Business Clinic: How to hand the business over to my son

Whether it’s a legal, tax, insurance, management or land issue, Farmers Weekly’s experts can help.

Here, Mark Chatterton of Duncan & Toplis advises on how best to structure a multigenerational family farm.

See also: Business clinic – Is CGT due on sale of long-held farm building with planning?

Q. I am 52, with an ambitious son who has some great ideas to expand our farm. I also have plans to keep developing enterprises myself.

I run an arable and beef farm in partnership with my mother on a mix of owned, tenanted and contracted land. Is there an ideal business structure to set up?

This is an increasingly common issue. Traditionally, the next generation would join the family partnership or company, building up their share over time.

This could well be valid in your case, with you both running different enterprises, being responsible for them and remunerated accordingly. 

Sole trader

However, it may be best for your son to set up his own sole trader business, which would be separate from the family farm. 

You would agree certain enterprises that would be under each of your control. He would pay a rent for the use of any land or buildings that were owned by you.

If you did work for each other, you would raise invoices at commercial rates.

The advantages of such a structure include encouraging him to develop his financial and management skills independent from you.

The feedback from those families who have adopted this approach has been positive and it is a great training ground for the next generation.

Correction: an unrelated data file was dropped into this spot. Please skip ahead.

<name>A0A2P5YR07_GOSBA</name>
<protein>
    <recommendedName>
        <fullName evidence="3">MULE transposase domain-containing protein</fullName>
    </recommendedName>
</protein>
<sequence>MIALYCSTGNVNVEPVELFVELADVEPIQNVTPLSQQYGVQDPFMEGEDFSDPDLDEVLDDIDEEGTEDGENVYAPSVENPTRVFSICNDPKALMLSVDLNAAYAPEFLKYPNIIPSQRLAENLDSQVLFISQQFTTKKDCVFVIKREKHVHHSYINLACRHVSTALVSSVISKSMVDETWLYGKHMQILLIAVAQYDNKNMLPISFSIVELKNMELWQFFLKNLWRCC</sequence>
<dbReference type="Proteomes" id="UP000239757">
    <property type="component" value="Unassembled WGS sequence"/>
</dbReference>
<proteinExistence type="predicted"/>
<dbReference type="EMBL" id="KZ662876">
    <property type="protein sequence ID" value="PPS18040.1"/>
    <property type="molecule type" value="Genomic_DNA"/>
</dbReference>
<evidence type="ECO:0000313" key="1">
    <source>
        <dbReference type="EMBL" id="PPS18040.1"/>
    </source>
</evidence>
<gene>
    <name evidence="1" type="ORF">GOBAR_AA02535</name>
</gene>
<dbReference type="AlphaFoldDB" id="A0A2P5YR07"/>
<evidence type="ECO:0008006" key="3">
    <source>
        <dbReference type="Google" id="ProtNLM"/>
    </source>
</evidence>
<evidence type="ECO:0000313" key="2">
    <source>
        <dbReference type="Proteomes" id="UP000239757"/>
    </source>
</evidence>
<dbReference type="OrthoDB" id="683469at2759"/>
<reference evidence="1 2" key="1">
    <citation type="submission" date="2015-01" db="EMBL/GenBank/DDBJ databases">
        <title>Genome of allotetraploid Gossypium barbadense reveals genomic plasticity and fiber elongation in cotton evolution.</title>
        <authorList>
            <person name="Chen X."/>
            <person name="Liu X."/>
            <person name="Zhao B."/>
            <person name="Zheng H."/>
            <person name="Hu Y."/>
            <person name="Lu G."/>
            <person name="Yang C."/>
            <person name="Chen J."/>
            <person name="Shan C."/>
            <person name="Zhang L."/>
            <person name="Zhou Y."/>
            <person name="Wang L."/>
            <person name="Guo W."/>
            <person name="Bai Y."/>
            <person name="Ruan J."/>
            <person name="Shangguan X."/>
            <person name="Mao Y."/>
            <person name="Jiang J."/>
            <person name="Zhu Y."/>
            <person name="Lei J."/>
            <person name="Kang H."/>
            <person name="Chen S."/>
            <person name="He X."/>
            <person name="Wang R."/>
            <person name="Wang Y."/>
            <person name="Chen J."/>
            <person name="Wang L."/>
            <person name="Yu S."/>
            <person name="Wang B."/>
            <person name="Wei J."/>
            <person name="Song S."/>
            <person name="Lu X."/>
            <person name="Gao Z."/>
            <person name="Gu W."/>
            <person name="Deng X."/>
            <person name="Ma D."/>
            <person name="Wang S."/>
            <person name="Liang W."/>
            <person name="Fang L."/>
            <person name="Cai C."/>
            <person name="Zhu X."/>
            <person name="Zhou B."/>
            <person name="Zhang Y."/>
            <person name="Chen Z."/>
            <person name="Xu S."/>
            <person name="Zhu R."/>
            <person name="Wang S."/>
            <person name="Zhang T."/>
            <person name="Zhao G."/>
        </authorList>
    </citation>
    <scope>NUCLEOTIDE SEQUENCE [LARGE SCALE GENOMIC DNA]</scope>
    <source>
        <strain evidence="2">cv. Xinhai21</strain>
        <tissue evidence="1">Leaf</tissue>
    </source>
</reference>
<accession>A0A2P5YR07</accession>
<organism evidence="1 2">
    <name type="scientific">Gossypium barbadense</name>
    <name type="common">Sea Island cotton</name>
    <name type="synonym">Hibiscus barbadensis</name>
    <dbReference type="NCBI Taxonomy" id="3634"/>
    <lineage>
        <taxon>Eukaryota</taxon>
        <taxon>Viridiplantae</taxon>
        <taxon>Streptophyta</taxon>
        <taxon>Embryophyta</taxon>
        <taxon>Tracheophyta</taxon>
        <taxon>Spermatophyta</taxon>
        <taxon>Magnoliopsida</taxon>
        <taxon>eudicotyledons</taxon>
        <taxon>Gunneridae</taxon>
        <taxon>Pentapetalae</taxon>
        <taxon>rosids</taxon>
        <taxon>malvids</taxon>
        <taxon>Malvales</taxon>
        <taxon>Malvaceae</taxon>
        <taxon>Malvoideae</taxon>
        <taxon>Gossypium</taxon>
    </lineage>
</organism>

Borrow from business

Your son could also borrow from your business in the early days at more favourable rates than from the bank.

This would enable him to buy assets in his own name and develop his business. Over time, he would build up his own balance sheet, independent of the family partnership.

This separate business structure may make succession issues easier. It would be more transparent, so any siblings can see that he has built up his own business over time.

It also avoids the issue of not being correctly remunerated for the early years of someone’s working career.

At a later date, he could either come into the partnership or be gifted assets outright. Relevant tax issues will need taking into account at that time, as the rules may have changed.

However, the valuable capital gains tax (CGT) holdover relief for gifts of business assets means currently no CGT is due. The recipient acquires the asset at the donor’s historic base cost.

There are many issues to consider in addition to those mentioned, not least any inheritance tax implications of changes such as letting land or buildings to your son.


Do you have a question for the panel?

Outline your legal, tax, finance, insurance or farm management question in no more than 350 words and Farmers Weekly will put it to a member of the panel. Please give as much information as possible.

Send your enquiry to Business Clinic, Farmers Weekly, RBI, Quadrant House, The Quadrant, Sutton, Surrey SM2 5AS.

You can also email your question to fwbusinessclinic@rbi.co.uk.

 

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